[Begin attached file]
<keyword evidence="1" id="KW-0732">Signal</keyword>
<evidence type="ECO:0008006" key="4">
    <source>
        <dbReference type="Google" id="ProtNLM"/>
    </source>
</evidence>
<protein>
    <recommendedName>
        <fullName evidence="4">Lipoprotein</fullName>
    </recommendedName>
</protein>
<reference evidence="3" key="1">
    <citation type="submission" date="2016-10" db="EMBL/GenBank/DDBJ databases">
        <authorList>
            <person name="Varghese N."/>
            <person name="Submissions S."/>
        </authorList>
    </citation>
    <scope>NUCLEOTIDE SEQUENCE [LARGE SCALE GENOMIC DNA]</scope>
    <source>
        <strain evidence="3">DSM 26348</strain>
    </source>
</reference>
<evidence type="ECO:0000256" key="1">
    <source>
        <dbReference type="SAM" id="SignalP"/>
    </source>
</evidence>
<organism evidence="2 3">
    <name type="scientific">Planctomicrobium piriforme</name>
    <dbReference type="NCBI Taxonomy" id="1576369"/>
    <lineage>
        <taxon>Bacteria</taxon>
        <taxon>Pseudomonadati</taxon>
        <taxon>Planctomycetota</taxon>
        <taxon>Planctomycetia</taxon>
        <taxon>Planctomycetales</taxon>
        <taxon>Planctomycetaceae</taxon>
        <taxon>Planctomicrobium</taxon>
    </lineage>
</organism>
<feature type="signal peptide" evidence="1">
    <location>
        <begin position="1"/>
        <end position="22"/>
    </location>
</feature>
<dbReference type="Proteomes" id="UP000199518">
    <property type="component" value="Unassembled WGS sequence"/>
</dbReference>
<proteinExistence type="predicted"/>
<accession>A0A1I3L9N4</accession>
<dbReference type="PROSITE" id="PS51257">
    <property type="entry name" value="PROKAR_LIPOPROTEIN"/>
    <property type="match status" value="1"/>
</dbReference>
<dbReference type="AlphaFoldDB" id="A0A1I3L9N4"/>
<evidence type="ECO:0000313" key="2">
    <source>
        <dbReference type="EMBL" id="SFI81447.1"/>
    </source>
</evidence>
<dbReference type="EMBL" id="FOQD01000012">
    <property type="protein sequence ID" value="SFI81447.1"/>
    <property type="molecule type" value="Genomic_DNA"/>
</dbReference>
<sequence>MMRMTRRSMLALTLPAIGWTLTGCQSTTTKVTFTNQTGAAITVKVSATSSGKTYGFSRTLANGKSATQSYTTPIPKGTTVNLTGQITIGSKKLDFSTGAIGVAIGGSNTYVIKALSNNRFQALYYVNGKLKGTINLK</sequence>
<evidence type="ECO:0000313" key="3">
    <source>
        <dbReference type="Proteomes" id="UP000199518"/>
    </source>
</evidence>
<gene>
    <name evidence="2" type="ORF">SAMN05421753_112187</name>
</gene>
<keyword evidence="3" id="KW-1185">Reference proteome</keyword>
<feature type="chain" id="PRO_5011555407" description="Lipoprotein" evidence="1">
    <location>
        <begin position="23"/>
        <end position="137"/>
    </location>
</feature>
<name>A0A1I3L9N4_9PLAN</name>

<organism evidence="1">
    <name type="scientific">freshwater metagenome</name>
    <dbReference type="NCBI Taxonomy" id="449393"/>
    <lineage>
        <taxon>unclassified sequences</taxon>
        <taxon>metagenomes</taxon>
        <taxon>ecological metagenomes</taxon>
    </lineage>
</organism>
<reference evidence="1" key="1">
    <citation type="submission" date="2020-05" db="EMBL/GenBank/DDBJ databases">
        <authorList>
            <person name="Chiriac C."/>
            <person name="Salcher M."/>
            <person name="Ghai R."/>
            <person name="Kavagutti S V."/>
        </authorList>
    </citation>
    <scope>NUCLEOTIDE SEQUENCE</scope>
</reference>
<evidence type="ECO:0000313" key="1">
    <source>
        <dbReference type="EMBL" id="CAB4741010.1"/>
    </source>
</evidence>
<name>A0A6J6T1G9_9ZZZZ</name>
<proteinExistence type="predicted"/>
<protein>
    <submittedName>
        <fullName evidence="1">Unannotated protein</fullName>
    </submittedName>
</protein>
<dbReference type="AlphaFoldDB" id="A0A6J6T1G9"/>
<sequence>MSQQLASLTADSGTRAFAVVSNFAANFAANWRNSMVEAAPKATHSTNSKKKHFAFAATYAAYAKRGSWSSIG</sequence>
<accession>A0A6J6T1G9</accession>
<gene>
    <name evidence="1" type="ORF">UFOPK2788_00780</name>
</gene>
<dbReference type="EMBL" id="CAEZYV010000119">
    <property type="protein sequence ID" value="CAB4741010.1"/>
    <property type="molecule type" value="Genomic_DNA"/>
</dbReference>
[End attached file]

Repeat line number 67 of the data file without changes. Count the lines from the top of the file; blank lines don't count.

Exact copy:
<sequence>MMRMTRRSMLALTLPAIGWTLTGCQSTTTKVTFTNQTGAAITVKVSATSSGKTYGFSRTLANGKSATQSYTTPIPKGTTVNLTGQITIGSKKLDFSTGAIGVAIGGSNTYVIKALSNNRFQALYYVNGKLKGTINLK</sequence>